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Jamaica’s historic Worthy Park Estate – one of the oldest distilleries in the Caribbean – was resurrected not long ago for the express purpose of making single-estate rums. Look out for the vibrant Worthy Park Single Estate Reserve (£49.95 from The Whisky Exchange). Over the next few years, it will also be interesting to chart the progress of the new Renegade Rum in Grenada, which is planting sugar cane in different locations around the island with a view to making terroir-driven rums that vary from plot to plot, a bit like wine. 

Independent bottlers – who hand-pick interesting casks from the stocks of renowned distillers and release them in small amounts – have long had cachet in the whisky world. Now they’re becoming more popular in the rum world too. The ne plus ultra of independent bottlers is the Italian company Velier, which has been dealing in rare rums for nearly 30 years. The fabulously fruity Velier Last Ward 2007 is a cask-strength bottling of rum distilled at Mount Gay that’s no longer in production (£115 from Master of Malt. Many more Velier bottlings are available from Maison du Whisky). The Whisky Exchange has also done some great independent and limited edition bottlings. You’ll find many of these – as well as examples from Velier, Foursquare and the like – on show at The Whisky Show, in London this September. 

Golden and dark rums are often considered the most luxe; but white rums can also make excellent sipping spirits. Veritas (£33.95 from Master of Malt) is a gorgeous blend of unfiltered white rums from the old-world Hampden Distillery in Jamaica and Foursquare. Silky and delicate, with notes of banana and fresh tropical fruit, it is a rum for sipping with a cube of ice, rather than drowning in cola. Several craft distilleries in the UK are now making promising white rum too. The white rum by the Bimber Distillery in northwest London is fresh and spicy with a creamy coffee finish (Bimber Classic London Rum, £24.95 from The Whisky Exchange).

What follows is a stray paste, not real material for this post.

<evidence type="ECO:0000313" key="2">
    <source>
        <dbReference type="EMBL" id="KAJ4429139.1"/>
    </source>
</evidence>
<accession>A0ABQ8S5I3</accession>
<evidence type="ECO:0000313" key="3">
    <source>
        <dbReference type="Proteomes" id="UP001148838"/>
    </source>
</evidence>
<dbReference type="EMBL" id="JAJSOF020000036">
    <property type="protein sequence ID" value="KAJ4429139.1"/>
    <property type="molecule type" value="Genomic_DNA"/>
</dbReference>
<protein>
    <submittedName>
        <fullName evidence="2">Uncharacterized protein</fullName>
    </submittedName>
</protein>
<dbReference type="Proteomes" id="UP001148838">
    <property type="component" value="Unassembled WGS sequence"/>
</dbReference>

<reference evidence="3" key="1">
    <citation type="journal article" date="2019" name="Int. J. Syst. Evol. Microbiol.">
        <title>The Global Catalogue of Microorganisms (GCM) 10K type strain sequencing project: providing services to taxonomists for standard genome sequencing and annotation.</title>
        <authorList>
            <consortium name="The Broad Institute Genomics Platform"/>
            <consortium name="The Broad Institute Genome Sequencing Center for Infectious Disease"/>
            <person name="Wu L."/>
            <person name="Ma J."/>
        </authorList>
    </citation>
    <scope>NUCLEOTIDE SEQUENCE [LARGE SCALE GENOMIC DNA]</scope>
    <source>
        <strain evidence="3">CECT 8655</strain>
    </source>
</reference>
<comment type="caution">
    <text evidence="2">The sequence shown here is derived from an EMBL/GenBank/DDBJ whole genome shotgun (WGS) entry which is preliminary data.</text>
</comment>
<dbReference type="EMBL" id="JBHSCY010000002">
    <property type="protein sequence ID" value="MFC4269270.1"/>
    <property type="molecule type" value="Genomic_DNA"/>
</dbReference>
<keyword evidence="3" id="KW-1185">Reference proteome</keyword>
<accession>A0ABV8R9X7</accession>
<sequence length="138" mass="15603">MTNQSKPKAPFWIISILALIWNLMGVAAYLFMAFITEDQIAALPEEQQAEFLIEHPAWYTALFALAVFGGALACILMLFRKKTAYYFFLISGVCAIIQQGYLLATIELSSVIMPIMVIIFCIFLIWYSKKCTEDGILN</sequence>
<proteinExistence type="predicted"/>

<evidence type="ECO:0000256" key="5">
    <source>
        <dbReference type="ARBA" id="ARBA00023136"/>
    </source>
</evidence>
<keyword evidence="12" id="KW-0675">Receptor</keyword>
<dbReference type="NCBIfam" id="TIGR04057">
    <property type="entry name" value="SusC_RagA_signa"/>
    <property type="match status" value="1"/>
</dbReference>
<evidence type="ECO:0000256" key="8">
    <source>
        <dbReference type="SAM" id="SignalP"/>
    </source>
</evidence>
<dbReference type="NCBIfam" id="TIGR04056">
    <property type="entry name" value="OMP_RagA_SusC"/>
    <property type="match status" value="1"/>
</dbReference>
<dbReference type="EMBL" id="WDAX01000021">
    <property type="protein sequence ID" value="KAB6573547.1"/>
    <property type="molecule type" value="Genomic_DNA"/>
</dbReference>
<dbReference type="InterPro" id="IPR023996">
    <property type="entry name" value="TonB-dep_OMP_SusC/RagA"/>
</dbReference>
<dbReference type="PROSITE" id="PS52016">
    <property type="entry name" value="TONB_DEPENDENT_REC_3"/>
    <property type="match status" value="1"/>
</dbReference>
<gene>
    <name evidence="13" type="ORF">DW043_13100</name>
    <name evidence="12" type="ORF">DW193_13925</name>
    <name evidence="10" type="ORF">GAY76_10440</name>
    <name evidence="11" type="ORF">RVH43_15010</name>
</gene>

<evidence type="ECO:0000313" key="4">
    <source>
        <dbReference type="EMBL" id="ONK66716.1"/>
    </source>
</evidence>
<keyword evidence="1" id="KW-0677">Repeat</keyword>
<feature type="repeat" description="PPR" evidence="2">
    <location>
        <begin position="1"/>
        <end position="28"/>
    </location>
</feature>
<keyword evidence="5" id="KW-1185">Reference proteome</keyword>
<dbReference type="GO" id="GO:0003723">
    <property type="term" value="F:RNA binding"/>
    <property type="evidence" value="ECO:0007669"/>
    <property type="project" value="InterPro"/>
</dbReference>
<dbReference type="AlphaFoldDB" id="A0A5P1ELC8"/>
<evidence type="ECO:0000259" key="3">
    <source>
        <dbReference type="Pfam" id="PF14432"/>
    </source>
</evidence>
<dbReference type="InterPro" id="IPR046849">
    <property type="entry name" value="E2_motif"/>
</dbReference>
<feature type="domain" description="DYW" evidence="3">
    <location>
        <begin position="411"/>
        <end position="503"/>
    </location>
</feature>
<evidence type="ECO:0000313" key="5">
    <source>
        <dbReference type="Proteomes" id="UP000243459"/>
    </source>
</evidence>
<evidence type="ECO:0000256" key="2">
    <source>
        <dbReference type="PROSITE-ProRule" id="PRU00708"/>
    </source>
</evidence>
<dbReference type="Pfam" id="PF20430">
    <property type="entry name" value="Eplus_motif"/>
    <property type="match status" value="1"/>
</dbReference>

Laki Kane cocktail bar has more than 100 different white, golden and dark rums
Laki Kane cocktail bar has more than 100 different white, golden and dark rums

Nearly all the rums mentioned up to this point are distilled from molasses. But there is a smaller sub‑genre of rums, known as rhum agricoles, that are distilled from fresh sugar-cane juice. Rhum agricoles can be an acquired taste – they’re typically lighter-bodied, with flavour profiles that can be quite rustic, medicinal or pungent – but that’s exactly why rum connoisseurs love them. They are, you could say, the Islay whiskies of the rum world. 

One range that’s currently causing a bit of a buzz is Clairin from Haiti. Each colourfully labelled rhum in this series is sourced from a different producer, so they are all unique. Most of them are vintage, too, so they change slightly from year to year. You can find them on the list at Chiltern Firehouse, Coupette and The London Edition Hotel (and from around £38 from The Whisky Exchange). 

I also like the white rum from Copalli, an eco-friendly craft distillery in the Belizian rainforest. Distilled from single-estate heirloom sugar-cane juice, it is smooth and bright with a minerality that would work well in a daiquiri. It launched in the UK this spring (£33.50 from Master of Malt).  

The trophy-winning 11-year-old Foursquare 2004 that combines fruitiness with the dryness of a whisky
The trophy-winning 11-year-old Foursquare 2004 that combines fruitiness with the dryness of a whisky | Image: Rob Lawson

One of the reasons rum has historically struggled in the luxury market is its lack of transparency. Confusing, opaque regulations that vary from country to country mean a lot of rums, particularly at the bottom end, are coloured, sweetened or tinkered with in various ways, yet you wouldn’t know it from the label. Martinique is currently the only rum-producing country with proper AOC. But Jamaica (soon to be followed by Barbados) has introduced an appellation-like GI (geographical indication) that does a similar job of guaranteeing provenance and a certain level of quality. A number of producers including Richard Seale are now also pushing for a classification system more similar to that of whisky or cognac

If you want to get your bearings in rum, then a visit to the Laki Kane cocktail bar in Islington would be a good place to start. Amid a jungle of tropical-palm prints and bamboo, you can sample rum flights on different themes and explore a back bar stocked with more than 100 different rums, served by staff who know their stuff. Upstairs, in a nautically themed room equipped with 20 miniature pot stills, you can even have a go at making a spiced rum to your very own recipe. “I want to show how much versatility and quality there is in rum – that it’s not just party juice,” says Laki Kane’s co-owner Georgi Radev, who will be releasing his own all-natural spiced dry rum in collaboration with Bimber Distillery later this year. ‘‘If you like vodka or whisky or cognac, I guarantee that there’s a rum style out there for you.”

Alice Lascelles is Fortnum & Mason Drinks Writer of the Year 2019.